Dr. Elizabeth Reed

 

Elizabeth Reed, ScD, Assistant Professor, has focused her work on gender-based violence and HIV prevention in multiple global settings, with particular attention to the influence of social, economic, and structural factors on risk (e.g. economic position, gender and social inequities and norms, housing instability, neighborhood factors).

Dr. Reed’s recent work in the US has involved investigation of social and environmental contexts in relation to teen dating violence perpetration among boys and men, as well as the mechanisms explaining the link between such perpetration and STI/HIV risk. Abroad, much of her focus has involved investigation of women’s social, economic, and  environmental contexts in influencing exposure to gender-based violence and HIV. In the US and abroad, her work involves population-based research as well as program implementation and evaluation.

Dr. Reed holds an MPH from Boston University and received her ScD in Social Epidemiology at Harvard School of Public Health. She trained as a postdoctoral associate for a year each at Yale University Center for Research on AIDS and at the Duke Global Health Institute.

Selected Publications

  1. Reed, E., Emanuel, A.N., Myers, B., Johnson, K., Wechsberg, W.M. “Feeling I was not in this alone:” The Relevance of Social Contexts and Social Action to Reducing Substance Use and Victimization among Women Participating in an HIV Prevention Intervention in Cape Town, South Africa. Substance Abuse and Rehabilitation. 2013, 4:55-64.
  2. Reed, E., Silverman, J.G., Stein, B., Biradavolu, M., & Blankenship, K.M. The Role of Motherhood in Determining HIV Risk among Female Sex Workers in Andhra Pradesh, India. AIDS & Behavior. 17(2):543-50.
  3. Reed, E., Biradavolu, M., Gupta, J., Devireddy, V., & Blankenship, K.M. The role of housing in determining HIV risk among female sex workers in Andhra Pradesh, India: Considering women's life contexts. Social Science & Medicine. 2011; 72(5):710-6.
  4. Reed, E., Silverman, JG, Raj, A., Decker, M.R., & Miller, E. Male perpetration of teen dating violence: Associations with neighborhood violence involvement, gender attitudes, & perceived peer and neighborhood norms. Journal of Urban Health. 2011; 88(2): 226-239.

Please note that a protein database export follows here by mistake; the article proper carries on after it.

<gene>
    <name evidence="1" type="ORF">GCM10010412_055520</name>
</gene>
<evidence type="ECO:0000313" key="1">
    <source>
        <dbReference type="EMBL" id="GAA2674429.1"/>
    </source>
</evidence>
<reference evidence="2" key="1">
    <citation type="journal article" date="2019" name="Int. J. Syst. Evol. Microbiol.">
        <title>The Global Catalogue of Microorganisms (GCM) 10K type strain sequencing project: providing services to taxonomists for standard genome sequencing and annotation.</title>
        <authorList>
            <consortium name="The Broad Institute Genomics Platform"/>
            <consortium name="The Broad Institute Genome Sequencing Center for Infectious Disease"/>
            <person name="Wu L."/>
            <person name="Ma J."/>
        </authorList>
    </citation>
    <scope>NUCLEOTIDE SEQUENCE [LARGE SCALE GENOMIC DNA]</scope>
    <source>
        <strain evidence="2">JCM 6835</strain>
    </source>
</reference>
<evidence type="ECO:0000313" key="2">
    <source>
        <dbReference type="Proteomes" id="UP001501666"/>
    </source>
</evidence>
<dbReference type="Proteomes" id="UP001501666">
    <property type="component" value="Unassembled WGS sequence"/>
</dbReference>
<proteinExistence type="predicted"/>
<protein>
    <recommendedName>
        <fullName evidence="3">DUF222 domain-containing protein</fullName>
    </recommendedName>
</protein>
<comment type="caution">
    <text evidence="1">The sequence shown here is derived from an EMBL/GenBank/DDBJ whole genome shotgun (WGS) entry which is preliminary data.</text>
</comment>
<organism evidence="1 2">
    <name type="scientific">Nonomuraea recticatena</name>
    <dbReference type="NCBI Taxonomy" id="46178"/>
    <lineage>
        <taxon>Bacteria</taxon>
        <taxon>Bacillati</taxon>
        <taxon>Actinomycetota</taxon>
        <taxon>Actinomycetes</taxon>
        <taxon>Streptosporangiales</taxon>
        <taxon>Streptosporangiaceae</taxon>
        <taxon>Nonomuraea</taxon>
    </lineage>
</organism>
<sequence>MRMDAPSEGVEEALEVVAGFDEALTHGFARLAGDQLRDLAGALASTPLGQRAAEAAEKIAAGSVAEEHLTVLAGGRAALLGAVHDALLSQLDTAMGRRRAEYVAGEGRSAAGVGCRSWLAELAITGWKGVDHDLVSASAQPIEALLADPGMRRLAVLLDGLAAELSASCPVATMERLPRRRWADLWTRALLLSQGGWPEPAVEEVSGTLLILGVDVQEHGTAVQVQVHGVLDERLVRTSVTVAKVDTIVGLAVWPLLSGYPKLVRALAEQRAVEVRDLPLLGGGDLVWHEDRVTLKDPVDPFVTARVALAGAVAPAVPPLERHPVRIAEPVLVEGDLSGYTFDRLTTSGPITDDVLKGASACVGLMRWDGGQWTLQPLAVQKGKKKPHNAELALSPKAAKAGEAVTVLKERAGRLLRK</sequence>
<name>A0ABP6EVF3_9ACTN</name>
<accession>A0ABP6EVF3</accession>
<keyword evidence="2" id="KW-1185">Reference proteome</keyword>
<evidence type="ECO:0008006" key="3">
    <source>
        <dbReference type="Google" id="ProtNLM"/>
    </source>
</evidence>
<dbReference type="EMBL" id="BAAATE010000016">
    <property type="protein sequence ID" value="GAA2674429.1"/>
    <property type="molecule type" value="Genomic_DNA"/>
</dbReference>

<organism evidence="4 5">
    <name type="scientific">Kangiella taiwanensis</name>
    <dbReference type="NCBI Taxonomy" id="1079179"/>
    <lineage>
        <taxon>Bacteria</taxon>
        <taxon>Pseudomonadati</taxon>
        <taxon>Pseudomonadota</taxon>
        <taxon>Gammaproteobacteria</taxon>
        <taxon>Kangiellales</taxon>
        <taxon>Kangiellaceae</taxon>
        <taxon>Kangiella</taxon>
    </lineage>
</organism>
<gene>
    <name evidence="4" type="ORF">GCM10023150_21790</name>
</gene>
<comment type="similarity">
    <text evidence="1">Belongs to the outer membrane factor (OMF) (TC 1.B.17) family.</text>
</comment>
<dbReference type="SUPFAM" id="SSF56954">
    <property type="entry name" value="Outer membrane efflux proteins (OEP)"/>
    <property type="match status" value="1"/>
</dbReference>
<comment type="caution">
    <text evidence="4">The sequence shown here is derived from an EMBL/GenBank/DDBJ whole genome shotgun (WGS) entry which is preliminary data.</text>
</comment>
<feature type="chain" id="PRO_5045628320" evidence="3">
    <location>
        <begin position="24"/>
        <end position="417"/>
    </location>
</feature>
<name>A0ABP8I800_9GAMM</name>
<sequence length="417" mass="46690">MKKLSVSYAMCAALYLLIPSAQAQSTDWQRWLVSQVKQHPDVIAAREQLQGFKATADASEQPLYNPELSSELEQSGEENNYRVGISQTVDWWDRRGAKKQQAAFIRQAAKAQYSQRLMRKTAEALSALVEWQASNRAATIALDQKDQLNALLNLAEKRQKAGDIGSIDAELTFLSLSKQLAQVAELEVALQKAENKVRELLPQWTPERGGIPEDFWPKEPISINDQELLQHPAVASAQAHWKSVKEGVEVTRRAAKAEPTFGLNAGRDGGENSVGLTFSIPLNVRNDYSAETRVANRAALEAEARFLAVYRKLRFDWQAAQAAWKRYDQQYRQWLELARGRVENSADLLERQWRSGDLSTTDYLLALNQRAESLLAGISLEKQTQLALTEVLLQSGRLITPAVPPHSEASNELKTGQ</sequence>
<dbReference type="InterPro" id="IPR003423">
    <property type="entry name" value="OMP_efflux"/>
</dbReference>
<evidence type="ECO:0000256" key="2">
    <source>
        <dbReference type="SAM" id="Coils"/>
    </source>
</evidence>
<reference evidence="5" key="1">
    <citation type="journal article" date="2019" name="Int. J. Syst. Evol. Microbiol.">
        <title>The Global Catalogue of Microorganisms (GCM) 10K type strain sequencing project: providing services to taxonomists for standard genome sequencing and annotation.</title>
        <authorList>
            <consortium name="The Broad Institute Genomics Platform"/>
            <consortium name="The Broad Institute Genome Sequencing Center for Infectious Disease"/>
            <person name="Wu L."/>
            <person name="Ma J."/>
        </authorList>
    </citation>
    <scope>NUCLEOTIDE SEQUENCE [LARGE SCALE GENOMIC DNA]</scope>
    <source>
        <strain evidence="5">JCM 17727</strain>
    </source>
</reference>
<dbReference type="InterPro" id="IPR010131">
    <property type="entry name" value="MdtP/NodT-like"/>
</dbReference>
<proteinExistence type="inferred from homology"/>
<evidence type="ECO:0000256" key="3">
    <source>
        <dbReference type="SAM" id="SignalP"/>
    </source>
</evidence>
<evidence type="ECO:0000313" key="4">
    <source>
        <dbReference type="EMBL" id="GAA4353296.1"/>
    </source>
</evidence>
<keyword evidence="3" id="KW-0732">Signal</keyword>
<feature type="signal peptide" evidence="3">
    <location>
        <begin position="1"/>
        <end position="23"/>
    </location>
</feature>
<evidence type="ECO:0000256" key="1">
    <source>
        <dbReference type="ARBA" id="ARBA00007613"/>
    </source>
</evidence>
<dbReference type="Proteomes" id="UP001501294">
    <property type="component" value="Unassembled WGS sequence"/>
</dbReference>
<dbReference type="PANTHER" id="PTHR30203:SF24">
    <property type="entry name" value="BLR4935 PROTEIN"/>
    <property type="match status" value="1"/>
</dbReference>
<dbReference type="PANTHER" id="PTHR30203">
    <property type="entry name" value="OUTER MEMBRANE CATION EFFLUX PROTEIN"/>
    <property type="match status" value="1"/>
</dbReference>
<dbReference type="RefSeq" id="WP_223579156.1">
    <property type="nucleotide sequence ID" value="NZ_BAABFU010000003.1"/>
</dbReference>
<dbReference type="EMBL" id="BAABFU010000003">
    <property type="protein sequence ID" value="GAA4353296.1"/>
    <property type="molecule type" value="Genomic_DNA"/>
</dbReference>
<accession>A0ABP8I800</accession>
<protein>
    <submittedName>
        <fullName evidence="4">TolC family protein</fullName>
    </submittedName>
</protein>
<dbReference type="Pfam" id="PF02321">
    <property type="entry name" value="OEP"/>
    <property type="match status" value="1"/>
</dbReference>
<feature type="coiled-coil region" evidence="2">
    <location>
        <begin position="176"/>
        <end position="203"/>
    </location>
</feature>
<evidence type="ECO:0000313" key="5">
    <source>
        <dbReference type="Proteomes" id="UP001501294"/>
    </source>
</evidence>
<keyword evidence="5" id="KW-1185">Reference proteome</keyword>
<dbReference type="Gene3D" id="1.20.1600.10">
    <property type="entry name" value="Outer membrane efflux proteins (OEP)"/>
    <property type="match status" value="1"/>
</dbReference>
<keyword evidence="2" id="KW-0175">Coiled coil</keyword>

5. Reed, E., Gupta, J., Biradavolu, M., Devireddy, V., & Blankenship, K.M. The context of economic insecurity and relation to violence and risk factors for HIV among female sex workers in Andhra Pradesh, India. Public Health Reports. 2010;125(Suppl 4): 81–89.
  6. Reed, E., Silverman, J.G., Miller, E. & Raj, A. Losing the “Gender” in Gender-Based Violence: The missteps in research on dating and intimate partner violence. Violence Against Women. 2010;16: 348-354.

Research Projects:

  1. Economic and Social Empowerment To Increase Upwards Mobility among Women: Microfinance and HIV Prevention : http://gph.ucsd.edu/cgeh/work-impact/economic-empowerment/Pages/ESTIMAMicrofinance.aspx

    http://www.utsandiego.com/news/2015/feb/07/tijuana-sex-workers-microcredit-ucsd/?#article-copy

  2. Economic Debt, Drug Use, and HIV Risk among Sex Workers in Tijuana, Mexico:  http://gph.ucsd.edu/cgeh/work-impact/economic-empowerment/Pages/economic-debt-hiv.aspx 

  3. STI Risk and Violence among Adolescent Females: http://gph.ucsd.edu/cgeh/work-impact/adolescent-sexual-violence/Pages/sti-risk-violence.aspx

  4. Evaluation of Woman Care Global's MAX Abortion Access Program: http://gph.ucsd.edu/cgeh/work-impact/family-planning/Pages/EvaluationWomanCareGlobalMAX.aspx

  5. Perceptions of HIV Prevention Research Participation among Women Working as Sex Workers in Andhra Pradesh, India: http://gph.ucsd.edu/cgeh/work-impact/voilence-hiv/Pages/perception-fsw.aspx

  6. Adolescent Dating Violence and Sexual Health Study: http://gph.ucsd.edu/cgeh/work-impact/adolescent-sexual-violence/Pages/adolescent-dating-violence.aspx